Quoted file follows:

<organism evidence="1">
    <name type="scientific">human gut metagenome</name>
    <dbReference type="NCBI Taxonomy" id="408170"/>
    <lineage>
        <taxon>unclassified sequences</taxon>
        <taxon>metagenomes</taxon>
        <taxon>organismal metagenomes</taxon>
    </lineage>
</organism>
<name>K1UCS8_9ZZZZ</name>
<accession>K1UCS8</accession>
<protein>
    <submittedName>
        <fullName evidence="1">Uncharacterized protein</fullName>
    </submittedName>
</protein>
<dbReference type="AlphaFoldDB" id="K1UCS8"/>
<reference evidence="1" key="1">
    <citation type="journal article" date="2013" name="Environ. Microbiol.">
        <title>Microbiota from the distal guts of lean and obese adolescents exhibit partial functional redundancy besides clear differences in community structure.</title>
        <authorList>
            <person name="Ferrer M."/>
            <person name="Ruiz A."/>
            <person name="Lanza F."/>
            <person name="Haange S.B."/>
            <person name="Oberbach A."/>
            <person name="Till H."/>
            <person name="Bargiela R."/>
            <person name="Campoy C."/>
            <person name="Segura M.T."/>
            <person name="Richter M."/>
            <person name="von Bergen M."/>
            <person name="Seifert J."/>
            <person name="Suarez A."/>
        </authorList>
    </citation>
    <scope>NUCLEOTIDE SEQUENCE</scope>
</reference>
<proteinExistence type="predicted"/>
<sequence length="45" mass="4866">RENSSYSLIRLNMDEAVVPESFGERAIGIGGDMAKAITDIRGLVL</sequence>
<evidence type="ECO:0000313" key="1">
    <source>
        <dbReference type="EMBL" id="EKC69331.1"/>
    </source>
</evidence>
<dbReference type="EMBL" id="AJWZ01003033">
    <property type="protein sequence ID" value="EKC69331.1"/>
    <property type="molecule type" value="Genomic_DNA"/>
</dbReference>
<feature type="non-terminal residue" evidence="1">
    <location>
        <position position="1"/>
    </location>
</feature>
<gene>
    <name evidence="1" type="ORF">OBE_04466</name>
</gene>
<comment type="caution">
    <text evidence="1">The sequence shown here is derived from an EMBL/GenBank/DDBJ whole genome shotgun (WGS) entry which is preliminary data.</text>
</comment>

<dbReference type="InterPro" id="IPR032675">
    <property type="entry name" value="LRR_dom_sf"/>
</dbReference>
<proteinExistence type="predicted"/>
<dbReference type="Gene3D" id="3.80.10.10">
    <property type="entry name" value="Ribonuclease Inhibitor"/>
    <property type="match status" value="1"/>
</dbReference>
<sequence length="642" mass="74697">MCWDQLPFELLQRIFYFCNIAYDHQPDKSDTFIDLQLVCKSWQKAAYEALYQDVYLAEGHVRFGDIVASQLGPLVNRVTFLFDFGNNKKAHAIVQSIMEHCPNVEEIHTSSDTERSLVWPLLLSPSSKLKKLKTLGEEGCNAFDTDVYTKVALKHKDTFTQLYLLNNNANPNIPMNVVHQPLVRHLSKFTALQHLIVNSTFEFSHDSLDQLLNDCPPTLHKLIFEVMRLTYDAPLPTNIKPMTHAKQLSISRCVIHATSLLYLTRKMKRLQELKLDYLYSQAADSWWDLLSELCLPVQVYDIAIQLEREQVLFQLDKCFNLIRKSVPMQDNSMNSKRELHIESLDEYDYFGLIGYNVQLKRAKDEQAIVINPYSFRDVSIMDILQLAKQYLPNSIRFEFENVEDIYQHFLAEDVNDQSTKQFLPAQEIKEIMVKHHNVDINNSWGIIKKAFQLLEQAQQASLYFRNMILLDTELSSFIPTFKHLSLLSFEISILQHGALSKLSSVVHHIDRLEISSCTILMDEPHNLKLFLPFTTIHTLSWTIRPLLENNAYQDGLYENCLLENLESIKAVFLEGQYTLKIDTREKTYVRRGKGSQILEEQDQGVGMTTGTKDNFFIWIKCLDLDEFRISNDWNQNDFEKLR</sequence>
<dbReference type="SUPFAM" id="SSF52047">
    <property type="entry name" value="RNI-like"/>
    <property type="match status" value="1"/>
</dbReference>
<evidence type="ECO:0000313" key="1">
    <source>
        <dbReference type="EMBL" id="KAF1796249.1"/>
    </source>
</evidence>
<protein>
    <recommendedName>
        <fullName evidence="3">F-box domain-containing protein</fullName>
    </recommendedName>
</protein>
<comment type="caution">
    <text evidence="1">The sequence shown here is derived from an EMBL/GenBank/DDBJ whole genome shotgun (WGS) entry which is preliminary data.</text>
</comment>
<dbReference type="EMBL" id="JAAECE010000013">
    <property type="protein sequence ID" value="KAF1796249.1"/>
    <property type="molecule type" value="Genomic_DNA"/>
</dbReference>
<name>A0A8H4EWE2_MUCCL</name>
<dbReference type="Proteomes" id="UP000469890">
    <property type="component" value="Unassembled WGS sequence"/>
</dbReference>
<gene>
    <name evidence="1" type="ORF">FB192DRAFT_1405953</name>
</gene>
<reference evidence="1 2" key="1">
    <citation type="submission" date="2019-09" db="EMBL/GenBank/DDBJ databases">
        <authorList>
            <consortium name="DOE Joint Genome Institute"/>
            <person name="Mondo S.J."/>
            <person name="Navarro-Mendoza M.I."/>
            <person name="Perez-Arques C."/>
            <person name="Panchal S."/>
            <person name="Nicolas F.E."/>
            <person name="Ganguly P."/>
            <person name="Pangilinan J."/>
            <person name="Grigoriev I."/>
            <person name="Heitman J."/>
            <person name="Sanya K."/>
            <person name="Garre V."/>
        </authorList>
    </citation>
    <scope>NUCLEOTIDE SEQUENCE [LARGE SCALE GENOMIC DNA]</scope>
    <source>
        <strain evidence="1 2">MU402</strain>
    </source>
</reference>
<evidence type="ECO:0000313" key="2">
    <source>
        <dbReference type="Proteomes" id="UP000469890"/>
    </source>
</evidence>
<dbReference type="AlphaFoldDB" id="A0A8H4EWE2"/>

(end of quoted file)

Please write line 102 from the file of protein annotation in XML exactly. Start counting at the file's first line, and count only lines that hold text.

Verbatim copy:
            <person name="Mondo S.J."/>